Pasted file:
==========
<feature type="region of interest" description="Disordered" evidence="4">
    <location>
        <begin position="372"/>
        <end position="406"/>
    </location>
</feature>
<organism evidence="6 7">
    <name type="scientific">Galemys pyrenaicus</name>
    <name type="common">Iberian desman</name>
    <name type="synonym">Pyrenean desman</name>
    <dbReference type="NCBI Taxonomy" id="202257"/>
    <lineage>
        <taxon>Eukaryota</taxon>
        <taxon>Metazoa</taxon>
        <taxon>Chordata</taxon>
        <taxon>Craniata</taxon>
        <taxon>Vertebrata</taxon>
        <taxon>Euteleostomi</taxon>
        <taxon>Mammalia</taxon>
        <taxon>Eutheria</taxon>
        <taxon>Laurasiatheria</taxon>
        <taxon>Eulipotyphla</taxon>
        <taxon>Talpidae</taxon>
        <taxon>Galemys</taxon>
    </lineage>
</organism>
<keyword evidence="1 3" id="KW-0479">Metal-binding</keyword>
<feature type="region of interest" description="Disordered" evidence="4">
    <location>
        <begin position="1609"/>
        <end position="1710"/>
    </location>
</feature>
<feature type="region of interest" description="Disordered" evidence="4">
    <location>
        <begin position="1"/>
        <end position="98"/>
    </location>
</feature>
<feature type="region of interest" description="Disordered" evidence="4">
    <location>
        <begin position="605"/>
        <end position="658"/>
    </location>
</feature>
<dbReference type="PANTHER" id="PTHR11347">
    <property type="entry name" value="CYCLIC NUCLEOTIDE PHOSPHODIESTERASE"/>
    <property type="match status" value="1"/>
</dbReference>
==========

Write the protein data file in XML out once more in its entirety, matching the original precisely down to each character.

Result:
<feature type="region of interest" description="Disordered" evidence="4">
    <location>
        <begin position="372"/>
        <end position="406"/>
    </location>
</feature>
<organism evidence="6 7">
    <name type="scientific">Galemys pyrenaicus</name>
    <name type="common">Iberian desman</name>
    <name type="synonym">Pyrenean desman</name>
    <dbReference type="NCBI Taxonomy" id="202257"/>
    <lineage>
        <taxon>Eukaryota</taxon>
        <taxon>Metazoa</taxon>
        <taxon>Chordata</taxon>
        <taxon>Craniata</taxon>
        <taxon>Vertebrata</taxon>
        <taxon>Euteleostomi</taxon>
        <taxon>Mammalia</taxon>
        <taxon>Eutheria</taxon>
        <taxon>Laurasiatheria</taxon>
        <taxon>Eulipotyphla</taxon>
        <taxon>Talpidae</taxon>
        <taxon>Galemys</taxon>
    </lineage>
</organism>
<keyword evidence="1 3" id="KW-0479">Metal-binding</keyword>
<feature type="region of interest" description="Disordered" evidence="4">
    <location>
        <begin position="1609"/>
        <end position="1710"/>
    </location>
</feature>
<feature type="region of interest" description="Disordered" evidence="4">
    <location>
        <begin position="1"/>
        <end position="98"/>
    </location>
</feature>
<feature type="region of interest" description="Disordered" evidence="4">
    <location>
        <begin position="605"/>
        <end position="658"/>
    </location>
</feature>
<dbReference type="PANTHER" id="PTHR11347">
    <property type="entry name" value="CYCLIC NUCLEOTIDE PHOSPHODIESTERASE"/>
    <property type="match status" value="1"/>
</dbReference>